Thursday, March 28, 2013

Elves for beginners

I grew up reading a lot of world war 2 history. Specifically, I read a fair amount about the Holocaust. This is what happens if you're bookish in Belgium. People love to invade, so there's a lot of history. It's Belgium. So cute. So conveniently located. This early reading perhaps accounts for my tendency to think about The Jews in hushed, reverent tones, the way one might about a recently deceased relative or an endangered species.

Belgium is a lapsing catholic country, and I a humanist in it. One of the two places I can claim as a home town is quite full of muslims, so I grew up around lots of headscarf-wearing, Arabic (and Turkish) speaking girls my age, even if my school in the other home town was so obliviously white they thought the second generation Italians were exotic. I grew up around Turkish and Moroccans folks, Greeks, Poles, Italians, take your pick; but not jews. Never jews.

It wasn't until I was well into university that I met my first real live Jewish person, on a summer job. She was Georgian, loud, confident, fun and altogether something else. And she was from Antwerp, of course, where those people with the hats sell diamonds.

She didn't have a hat.

I moved to America. Lovely, America. America is full of jewish people, and whenever I find out a friend is jewish, I have to supress a little cry of "really? how exciting!" because that isn't polite. You see, I was dutifully taught abous muslim customs and festivals in school, and you couldn't miss the catholics. Jews now; ah. I got taught plenty about jews. Just not about...current ones. Mostly, it was death and suffering. Not so much live, contented jews. Jews buying pie. Jews making coffee. They were unexpected. As a consequence, I feel like a hobbit (we've established Belgians are hobbits, right*?) encountering elves for the first time, with a slight thrill. I mean, look at those elves, they're all tall and long-haired and they sing all the time, and I don't understand what the songs are about but they can run on snowdrifts, and how cool is that?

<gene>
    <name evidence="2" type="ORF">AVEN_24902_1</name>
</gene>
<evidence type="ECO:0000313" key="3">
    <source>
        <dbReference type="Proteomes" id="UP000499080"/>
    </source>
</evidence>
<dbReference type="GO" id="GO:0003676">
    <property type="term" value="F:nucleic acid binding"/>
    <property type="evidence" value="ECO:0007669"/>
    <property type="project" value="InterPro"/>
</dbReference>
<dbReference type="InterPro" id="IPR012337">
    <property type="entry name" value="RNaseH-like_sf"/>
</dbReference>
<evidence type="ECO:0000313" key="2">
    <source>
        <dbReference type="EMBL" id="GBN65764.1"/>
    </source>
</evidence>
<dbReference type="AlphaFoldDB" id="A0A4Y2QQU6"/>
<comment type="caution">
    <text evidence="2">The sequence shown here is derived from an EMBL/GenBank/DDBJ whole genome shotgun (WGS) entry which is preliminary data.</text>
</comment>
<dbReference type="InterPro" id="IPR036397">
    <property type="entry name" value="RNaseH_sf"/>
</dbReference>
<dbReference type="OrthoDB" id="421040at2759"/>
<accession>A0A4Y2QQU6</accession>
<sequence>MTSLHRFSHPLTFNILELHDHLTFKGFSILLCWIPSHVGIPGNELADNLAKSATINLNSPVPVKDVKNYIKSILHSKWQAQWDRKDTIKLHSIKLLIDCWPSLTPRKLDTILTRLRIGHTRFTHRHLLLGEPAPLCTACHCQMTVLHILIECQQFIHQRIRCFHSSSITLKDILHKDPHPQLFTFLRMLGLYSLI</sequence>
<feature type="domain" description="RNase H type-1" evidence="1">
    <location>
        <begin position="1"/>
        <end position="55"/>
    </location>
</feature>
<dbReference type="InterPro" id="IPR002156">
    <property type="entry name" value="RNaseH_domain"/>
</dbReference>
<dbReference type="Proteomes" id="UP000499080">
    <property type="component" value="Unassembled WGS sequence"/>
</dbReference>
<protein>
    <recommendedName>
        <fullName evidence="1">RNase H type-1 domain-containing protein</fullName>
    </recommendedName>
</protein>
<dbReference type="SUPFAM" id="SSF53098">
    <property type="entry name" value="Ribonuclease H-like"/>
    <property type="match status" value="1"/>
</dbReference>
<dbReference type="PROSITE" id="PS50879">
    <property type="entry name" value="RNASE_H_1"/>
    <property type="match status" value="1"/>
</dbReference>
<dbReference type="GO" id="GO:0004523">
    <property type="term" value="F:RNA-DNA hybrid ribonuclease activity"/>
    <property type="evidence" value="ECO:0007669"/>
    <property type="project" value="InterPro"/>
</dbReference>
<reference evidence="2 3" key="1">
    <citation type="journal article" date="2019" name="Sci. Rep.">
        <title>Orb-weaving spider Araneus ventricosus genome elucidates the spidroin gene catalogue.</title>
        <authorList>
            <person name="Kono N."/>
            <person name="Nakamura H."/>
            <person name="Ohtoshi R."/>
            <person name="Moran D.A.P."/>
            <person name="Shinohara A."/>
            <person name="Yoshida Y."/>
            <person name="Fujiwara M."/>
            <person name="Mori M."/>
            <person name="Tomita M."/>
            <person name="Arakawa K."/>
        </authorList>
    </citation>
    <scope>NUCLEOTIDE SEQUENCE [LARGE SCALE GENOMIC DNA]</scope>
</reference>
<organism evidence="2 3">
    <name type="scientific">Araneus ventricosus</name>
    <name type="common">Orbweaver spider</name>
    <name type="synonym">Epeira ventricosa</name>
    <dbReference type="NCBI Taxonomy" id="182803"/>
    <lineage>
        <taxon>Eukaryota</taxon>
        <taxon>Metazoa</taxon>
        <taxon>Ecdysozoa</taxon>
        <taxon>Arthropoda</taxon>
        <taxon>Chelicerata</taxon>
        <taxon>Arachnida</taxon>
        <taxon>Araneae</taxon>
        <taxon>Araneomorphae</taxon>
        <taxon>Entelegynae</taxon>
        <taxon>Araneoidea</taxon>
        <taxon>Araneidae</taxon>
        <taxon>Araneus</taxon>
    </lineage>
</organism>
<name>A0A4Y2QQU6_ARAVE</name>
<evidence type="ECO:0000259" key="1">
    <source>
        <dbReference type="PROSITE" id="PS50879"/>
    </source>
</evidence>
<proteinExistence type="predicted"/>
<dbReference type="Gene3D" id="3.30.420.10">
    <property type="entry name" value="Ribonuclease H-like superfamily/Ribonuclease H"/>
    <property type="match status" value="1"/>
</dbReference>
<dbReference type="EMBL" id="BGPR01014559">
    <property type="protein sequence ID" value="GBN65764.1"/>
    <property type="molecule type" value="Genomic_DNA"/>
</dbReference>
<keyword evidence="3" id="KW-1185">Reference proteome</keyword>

Right?

Remind me what Passover is again?

It's exotic. I can´t help it. Every time I schedule an event over a jewish holiday I have to be schooled, only to also forget the next one. I´m like a 19th century anthropologist - all inquisitiveness and misinformation; that's the voice in my head anyway. In conversation I try to be just a tad more sensitive. I still forget that there is no Christmas, even though I at one point lived with a (non-Christian) Turkish flatmate so overwhelmed by the Christian show of "look! trees! we cut some down for you!" that she left the country for a week (apparently that impulse is not unique)

Oh, and THEN I met some orthodox jews. You know, the whole no driving on Saturdays band. I don't stare. I really don't. I don't ask about the timers, the kitchens or the clothes or anything. See?

So if you meet me, and you're jewish, try to forgive me. You can let me know if I'm forgetting a holiday and I, in turn, will refrain from asking what you need it for. I promise I won't look at you funny, and I will do my best to ignore the random bursts of songs in Quenya.

*Belgians love elevenses, and biscuits with their coffee. Possibly whipped cream in the coffee, and some booze. After that, perhaps a beer and a cheese plate?)

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